TOKYO: In the week that Japan remembers the 78th anniversary of the atomic bombing of Hiroshima and Nagasaki, a photo exhibition is being held in Tokyo to mark events taking place around the country in opposition to the use of nuclear weapons.
A third atomic event is also remembered. The “Lucky Dragon”disaster resulted from the detonation of an atomic bomb in March 1954 off Bikini Atoll in the Marshall Islands. The falloutaffected the crew of a Japanese tuna boat that was witness to the explosion during the US nuclear test.
Several fishing boats were in the area, but it was the Lucky Dragon tuna boat that found itself in the radius where the American thermonuclear bomb – called Castle Bravo – exploded in a test that was meant to have remained secret.
It was after the discovery that a number of fishermen had been irradiated by the bomb that the first movement of opposition to nuclear testing was born in Japan. Several thousand Japanese protested about the consequences of radioactivity on fishing products and on the crews of the tuna fishing boats.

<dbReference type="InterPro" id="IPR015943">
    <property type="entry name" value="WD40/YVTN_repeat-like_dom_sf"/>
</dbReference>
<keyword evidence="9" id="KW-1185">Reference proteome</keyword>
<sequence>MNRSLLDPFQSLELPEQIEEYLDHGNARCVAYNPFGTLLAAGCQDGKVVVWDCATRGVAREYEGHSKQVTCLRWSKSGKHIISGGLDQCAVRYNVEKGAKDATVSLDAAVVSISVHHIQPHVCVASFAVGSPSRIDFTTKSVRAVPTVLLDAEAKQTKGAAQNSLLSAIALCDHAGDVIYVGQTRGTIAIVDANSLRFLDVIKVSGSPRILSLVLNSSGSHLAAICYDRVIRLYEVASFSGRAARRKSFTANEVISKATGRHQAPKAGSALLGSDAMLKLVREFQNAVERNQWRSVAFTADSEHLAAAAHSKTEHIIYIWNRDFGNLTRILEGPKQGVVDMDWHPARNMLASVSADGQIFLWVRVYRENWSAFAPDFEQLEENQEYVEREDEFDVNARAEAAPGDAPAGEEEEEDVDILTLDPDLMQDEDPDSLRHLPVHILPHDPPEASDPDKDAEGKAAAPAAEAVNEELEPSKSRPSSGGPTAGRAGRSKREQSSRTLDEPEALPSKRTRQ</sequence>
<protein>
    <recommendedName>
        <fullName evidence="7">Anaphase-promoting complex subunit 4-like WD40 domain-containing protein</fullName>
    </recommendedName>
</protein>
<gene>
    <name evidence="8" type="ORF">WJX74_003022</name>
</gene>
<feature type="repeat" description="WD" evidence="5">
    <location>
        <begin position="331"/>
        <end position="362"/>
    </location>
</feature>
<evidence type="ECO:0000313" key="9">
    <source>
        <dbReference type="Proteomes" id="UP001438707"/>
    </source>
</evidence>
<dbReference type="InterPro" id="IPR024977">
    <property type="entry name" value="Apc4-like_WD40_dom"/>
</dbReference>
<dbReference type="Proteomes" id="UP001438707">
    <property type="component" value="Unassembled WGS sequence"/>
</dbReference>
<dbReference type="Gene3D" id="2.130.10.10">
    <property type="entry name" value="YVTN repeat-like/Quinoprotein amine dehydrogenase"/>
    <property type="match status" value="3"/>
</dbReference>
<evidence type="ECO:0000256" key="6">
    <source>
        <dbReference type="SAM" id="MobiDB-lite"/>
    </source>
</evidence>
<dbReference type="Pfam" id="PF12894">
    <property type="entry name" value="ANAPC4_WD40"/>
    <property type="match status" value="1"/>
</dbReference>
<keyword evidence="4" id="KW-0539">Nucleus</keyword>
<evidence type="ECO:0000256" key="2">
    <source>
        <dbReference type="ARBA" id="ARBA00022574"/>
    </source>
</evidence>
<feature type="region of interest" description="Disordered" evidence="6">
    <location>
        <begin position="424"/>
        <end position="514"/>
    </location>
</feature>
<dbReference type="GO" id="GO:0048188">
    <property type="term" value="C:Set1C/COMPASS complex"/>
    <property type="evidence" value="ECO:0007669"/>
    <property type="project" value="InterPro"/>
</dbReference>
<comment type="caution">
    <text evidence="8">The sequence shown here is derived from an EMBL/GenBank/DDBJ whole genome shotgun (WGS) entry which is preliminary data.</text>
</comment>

The American government did everything to hide the health consequences of the explosion and doctors sometimes hid the level of radioactivity affecting the fishermen, who quickly understood that they had been affected by the bomb. Panels at the exhibition accompanied by the words of the fishermen were on display.
TORI Yasushi, one of the organizers of the exhibition, showed replicas of a Geiger counter and vitrified cesium particles from the fishermen’s hair and bodies.
The exhibition also refers to the inhabitants of the Marshall Islands. Between 1946 and 1958, 68 nuclear tests were carried out near the Marshall Islands, including the Castle Bravo bomb, the largest American nuclear bomb ever tested. Residents are still fighting with the US administration to increase the amount of compensation as the fallout continues to affect wildlife and humans.